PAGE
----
The Guernsey Literary & Potato Peel Pie Society movie still of Penelope Wilton with Lily James

The Guernsey Literary & Potato Peel Pie Society

The Guernsey Literary & Potato Peel Pie Society is a well-integrated blend of romance, mystery and history. Absorbing, moving and highly entertaining.

4 out of 5 stars

Review: (rolanstein)
The Guernsey Literary & Potato Peel Pie Society is quite a mouthful of a title, and so is the pie from which it partly derives. Brought to the inaugural meeting of the Society by local postmaster Eben (Tom Courtenay), who had only potatoes to cook with as a result of food privations imposed by the Germans occupying Guernsey in WW2, said pie is almost impossible to swallow. Not so the tale that unfolds in the course of this finely crafted period piece, which defies neat categorisation. It is a well-integrated blend of romance, mystery and history, and works a treat.

The bizarrely named Society, a book club whose inception, we soon learn, was distinctly non-literary, comes to the attention of emerging post-WW2 London-based writer Juliet Ashton (a radiant Lily James), when one of its members, farmer Dawsey (Michiel Huisman), writes seeking her assistance in tracking down an elusive book. A regular correspondence ensues between them.

Intrigued by the Society, and to the frustration of her publisher (Matthew Goode) and mild bemusement of her American GI fiancé (Glen Powell), Juliet visits Guernsey for three days to meet the Society members, hoping the venture might provide material for her next book.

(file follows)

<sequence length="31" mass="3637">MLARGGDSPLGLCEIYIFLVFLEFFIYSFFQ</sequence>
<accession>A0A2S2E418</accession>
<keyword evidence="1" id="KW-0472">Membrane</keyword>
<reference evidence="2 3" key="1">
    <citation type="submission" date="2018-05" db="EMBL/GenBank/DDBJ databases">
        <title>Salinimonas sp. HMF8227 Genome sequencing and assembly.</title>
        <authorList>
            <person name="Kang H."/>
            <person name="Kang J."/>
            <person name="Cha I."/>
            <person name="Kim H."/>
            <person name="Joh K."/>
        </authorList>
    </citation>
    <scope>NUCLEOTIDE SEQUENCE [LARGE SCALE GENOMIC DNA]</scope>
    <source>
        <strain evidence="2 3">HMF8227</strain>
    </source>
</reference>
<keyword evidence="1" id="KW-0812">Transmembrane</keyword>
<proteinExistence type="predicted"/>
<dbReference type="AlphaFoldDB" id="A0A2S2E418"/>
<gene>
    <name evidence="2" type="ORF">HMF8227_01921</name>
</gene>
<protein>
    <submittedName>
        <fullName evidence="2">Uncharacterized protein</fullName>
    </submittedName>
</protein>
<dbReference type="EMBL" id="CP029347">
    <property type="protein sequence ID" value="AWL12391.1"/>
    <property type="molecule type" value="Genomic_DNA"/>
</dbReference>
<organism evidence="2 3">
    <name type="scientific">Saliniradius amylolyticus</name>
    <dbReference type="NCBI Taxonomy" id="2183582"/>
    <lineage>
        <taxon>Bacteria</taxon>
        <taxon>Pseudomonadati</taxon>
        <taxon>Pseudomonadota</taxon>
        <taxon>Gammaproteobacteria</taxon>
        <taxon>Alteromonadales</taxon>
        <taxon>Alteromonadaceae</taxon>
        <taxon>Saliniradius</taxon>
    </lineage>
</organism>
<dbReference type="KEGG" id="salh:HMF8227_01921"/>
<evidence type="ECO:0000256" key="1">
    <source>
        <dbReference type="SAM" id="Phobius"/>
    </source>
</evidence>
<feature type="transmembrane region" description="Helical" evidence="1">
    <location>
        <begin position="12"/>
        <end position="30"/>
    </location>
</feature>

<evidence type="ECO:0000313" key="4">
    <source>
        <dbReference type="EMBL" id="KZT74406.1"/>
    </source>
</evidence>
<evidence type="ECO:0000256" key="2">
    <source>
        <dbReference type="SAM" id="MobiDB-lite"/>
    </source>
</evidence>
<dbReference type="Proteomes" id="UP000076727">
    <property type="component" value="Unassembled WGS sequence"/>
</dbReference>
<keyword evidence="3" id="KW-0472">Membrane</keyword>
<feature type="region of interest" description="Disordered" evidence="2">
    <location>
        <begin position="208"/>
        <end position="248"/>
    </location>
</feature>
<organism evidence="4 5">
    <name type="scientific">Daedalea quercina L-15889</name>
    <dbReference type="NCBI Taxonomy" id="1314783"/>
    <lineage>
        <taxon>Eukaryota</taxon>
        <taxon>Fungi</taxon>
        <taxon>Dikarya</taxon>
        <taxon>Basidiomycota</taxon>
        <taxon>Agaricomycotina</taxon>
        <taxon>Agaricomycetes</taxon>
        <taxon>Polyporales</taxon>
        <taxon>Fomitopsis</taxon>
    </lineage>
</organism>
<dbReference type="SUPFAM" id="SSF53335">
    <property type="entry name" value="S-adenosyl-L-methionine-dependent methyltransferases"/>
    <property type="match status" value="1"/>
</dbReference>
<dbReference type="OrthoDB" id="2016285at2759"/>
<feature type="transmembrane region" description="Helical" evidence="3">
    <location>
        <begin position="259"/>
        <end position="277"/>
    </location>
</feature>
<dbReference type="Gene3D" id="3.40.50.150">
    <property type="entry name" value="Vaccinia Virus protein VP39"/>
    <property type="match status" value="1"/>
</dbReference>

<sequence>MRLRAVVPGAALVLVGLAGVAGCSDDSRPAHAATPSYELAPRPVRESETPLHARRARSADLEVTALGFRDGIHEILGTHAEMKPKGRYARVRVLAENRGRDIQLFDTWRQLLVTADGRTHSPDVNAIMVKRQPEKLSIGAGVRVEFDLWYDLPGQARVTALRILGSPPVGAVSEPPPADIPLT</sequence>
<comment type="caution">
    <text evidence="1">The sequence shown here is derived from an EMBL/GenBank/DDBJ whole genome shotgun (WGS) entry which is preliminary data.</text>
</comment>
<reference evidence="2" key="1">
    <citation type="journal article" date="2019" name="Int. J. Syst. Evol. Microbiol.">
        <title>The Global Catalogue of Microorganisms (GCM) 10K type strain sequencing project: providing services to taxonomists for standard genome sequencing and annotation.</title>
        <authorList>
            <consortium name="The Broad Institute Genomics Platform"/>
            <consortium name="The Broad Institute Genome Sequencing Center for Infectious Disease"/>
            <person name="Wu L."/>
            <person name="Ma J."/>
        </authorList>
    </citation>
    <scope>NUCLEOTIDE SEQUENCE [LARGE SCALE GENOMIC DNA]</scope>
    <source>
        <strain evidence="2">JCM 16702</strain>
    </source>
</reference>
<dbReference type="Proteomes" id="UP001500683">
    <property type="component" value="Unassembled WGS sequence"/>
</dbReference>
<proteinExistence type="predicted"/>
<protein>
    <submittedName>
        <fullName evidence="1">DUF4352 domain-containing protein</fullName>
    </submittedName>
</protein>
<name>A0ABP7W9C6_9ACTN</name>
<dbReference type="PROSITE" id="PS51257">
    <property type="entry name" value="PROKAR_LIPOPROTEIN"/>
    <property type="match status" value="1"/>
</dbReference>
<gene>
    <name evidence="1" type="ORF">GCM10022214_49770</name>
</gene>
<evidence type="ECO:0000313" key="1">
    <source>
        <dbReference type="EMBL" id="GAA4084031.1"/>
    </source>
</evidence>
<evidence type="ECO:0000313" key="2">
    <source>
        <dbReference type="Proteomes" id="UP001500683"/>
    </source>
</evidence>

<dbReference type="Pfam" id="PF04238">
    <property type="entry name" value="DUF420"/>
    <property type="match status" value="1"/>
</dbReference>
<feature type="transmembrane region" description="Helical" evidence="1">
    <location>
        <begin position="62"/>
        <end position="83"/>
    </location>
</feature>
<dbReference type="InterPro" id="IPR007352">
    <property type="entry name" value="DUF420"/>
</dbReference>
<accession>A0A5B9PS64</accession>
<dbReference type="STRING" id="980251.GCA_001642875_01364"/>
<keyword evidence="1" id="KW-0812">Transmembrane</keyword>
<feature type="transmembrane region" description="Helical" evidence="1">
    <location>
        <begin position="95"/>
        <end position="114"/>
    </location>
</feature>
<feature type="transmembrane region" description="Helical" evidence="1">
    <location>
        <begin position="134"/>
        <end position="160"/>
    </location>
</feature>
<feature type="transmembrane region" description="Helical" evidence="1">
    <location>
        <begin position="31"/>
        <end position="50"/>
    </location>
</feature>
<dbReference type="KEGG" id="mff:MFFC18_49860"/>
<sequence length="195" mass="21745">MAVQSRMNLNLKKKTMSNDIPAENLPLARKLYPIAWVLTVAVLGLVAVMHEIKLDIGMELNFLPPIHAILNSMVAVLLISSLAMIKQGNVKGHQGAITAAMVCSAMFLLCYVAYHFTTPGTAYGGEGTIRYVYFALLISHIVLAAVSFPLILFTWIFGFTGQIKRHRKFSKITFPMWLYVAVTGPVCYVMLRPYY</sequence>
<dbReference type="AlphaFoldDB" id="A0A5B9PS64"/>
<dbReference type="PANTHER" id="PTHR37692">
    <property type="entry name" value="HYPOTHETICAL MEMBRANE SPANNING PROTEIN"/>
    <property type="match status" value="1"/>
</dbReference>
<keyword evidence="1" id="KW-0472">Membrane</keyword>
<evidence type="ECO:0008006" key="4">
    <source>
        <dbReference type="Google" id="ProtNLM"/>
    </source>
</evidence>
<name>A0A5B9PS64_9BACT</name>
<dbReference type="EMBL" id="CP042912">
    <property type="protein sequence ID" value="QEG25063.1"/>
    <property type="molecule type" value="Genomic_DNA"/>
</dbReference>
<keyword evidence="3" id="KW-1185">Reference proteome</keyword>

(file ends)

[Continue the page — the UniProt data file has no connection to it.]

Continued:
The characters that make up the Society are a disparate and colourful lot. They are not necessarily sophisticated readers but approach the books they discuss with unbridled enthusiasm. There’s lonely-heart Isola (Katherine Parkinson), who keeps the meetings well-lubed with her home-made gin. There’s grief-stricken matron Amelia (Penelope Wilton), haunted by the fate unknown of her daughter Elizabeth (Jessica Brown Findlay), whom we get to know in flashback. And of course, Dawsey, who has unofficially adopted Elizabeth’s gorgeous little orphaned daughter.

Juliet soon discovers that the Society is hanging on to some dark wartime secrets, and extends her stay as she goes on the hunt for answers. She ends up finding more than she bargained for, and facing some life-changing decisions.

The story is absorbing, the scandal and heartbreak at its core revealed bit by bit in the manner of a murder mystery, as it flits back and forth between the period of German occupation of Guernsey and the narrative present a few years hence.

The romantic elements are somewhat predictable (you know from the outset that Juliet’s fiancé is a bad fit for her, and it is soon obvious who she’ll end up with). Entirely forgivable, though, when everything else works so well.

Less so is the melodramatic and clichéd Hollywood-style love-story ending, but by then I was long won over.

Period romance + the casting of several Downton Abbey stars (Lily James, Penelope Wilton, Jessica Brown Findlay, Matthew Goode) = grey demographic target, correct? Well yeah, probably, and The Guernsey Literary & Potato Peel Pie Society will certainly appeal to the older set, but don’t dismiss it on that basis. This is a skilfully managed, moving and all-round entertaining film, beautifully directed, written and performed. It is deserving of box office success before a wide audience.

Movie Website:

The Guernsey Literary & Potato Peel Pie Society features: Lily James, Matthew Goode, Michiel Huisman, Katherine Parkinson, Penelope Wilton, Jessica Brown Findlay
Director: Mike Newell
Writers: Kevin Hood, Thomas Bezucha & Don Roos (screenplay), adapted from the novel by Annie Barrows & Mary Ann Shaffer
Runtime: 124 min

Australian release date: The Guernsey Literary & Potato Peel Pie Society in Australian cinemas from 14 April 2018

For complete list of film reviews published on this site see Movie Review Archives

Leave a Reply

Your email address will not be published. Required fields are marked *

This site uses Akismet to reduce spam. Learn how your comment data is processed.